When people place a high value on their own happiness it can lead to less happiness, especially in contexts where they most expect to feel happy.
This tendency to expect happiness and then to feel disappointed or to blame oneself for not feeling happy enough, has been linked to greater depressive symptoms and deficits in well-being.
However, researchers have also observed when people prioritise behaviours that maximise the likelihood of their future happiness – rather than attempting to directly increase their levels of happiness “in the moment” – they are more likely to experience improvements (rather than deficits) in their levels of well-being.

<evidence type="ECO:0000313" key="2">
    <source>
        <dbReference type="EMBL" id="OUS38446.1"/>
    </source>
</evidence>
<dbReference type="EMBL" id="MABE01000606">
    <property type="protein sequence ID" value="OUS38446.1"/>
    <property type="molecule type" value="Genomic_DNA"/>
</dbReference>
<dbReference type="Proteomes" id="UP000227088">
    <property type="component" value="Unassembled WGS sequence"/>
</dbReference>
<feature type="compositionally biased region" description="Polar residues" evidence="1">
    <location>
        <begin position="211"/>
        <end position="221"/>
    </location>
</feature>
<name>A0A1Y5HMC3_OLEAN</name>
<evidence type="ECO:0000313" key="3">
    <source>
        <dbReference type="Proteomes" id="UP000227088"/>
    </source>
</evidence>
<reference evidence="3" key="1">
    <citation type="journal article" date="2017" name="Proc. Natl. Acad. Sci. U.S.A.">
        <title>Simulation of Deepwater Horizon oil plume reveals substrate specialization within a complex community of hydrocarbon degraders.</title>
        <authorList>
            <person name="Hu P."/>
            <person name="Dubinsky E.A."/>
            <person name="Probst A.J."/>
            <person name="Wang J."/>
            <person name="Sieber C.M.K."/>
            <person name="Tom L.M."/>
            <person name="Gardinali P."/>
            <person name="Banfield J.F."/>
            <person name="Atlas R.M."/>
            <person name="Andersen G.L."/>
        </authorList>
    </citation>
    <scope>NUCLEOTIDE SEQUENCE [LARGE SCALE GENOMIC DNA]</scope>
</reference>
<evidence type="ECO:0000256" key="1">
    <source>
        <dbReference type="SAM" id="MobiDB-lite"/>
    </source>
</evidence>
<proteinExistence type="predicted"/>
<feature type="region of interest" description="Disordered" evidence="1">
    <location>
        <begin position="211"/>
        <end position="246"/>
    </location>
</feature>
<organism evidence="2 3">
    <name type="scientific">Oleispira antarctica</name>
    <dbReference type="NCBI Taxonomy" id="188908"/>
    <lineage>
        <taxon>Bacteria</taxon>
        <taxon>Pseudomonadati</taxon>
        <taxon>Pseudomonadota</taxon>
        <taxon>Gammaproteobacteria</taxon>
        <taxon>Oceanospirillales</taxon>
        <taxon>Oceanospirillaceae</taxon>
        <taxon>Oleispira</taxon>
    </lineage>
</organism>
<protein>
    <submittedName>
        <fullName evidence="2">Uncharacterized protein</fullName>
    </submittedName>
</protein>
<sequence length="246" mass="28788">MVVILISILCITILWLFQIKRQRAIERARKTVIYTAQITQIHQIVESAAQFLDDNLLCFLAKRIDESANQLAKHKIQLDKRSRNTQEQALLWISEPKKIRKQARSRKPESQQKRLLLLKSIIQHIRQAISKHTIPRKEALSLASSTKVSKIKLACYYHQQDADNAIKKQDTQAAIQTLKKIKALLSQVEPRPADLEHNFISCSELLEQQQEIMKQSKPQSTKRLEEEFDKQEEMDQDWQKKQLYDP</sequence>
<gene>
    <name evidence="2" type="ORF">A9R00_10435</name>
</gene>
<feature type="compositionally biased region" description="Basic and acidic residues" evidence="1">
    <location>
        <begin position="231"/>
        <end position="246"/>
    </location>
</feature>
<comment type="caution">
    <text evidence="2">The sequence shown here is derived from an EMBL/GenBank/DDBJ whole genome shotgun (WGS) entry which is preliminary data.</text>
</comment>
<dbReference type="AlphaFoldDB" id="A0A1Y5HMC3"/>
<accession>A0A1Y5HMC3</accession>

This may mean engaging in activities that provide a sense of achievement or purpose, such as volunteering time or completing difficult tasks, or constructing daily routines that support well-being.
This work suggests pursuing happiness indirectly, rather than making it the main focus, could turn our search for positivity from toxic to tonic.
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